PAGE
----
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Dr. Seuss and David Hume

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The estate of Dr. Seuss decided to pull six books from publication because the works include illustrations that “portray people in ways that are hurtful and wrong.” This was taken by some on the right as an example of “cancel culture” and it has become another battleground in the culture war manufactured by the right to distract from the numerous significant problems faced by Americans. There has been considerable speculation on the motives of the decision makers. They might have been motivated by sincere moral concerns, they might be motivated by woke marketing (sales did increase after the announcement), or they might be (as the right suggests) yielding to the threat of “cancel culture.” While questions of motives are interesting, my main concern is with the philosophical matter of re-assessing works of the past in the context of current values. This is not a new problem in philosophy and our good dead friend David Hume addressed the matter. As Hume sees it, we can and should make allowances for some differences between current and past customs. He says, “The poet’s monument more durable than brass, must fall to the ground like common brick or clay, were men to make no allowance for the continual revolutions of manners and customs, and would admit of nothing but what was suitable to the prevailing fashion. Must we throw aside the pictures of our ancestors, because of their ruffs and fardingales?” Hume is right to note that elements of past art will be out of tune with our time and that some of these differences should be tolerated as being the natural and blameless result of shifting customs—such works can and should still be enjoyed. As an example, movies made and set in the 1960s will feature different styles of clothing, different lingo, different styles of filming, and so on. But it would be unreasonable to look down upon or reject a work simply because of these differences. Hume does, however, note that a work can cross over from having blameless. . .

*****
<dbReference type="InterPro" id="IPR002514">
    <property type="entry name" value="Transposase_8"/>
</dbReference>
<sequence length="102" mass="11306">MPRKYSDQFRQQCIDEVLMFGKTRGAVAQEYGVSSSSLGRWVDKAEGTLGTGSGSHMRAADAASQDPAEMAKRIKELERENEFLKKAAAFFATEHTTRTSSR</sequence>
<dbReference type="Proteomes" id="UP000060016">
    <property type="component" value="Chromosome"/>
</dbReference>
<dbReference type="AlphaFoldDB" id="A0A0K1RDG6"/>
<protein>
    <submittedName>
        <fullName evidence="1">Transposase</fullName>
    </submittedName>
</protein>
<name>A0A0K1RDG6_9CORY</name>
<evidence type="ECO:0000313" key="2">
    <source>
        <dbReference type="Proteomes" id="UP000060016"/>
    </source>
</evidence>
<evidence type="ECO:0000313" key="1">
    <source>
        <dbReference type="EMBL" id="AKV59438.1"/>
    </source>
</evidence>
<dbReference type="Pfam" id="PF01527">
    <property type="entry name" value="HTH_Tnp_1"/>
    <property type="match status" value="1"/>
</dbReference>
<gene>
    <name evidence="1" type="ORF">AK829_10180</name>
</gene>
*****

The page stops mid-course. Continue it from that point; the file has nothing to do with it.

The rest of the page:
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News source: A Philosopher's Blog

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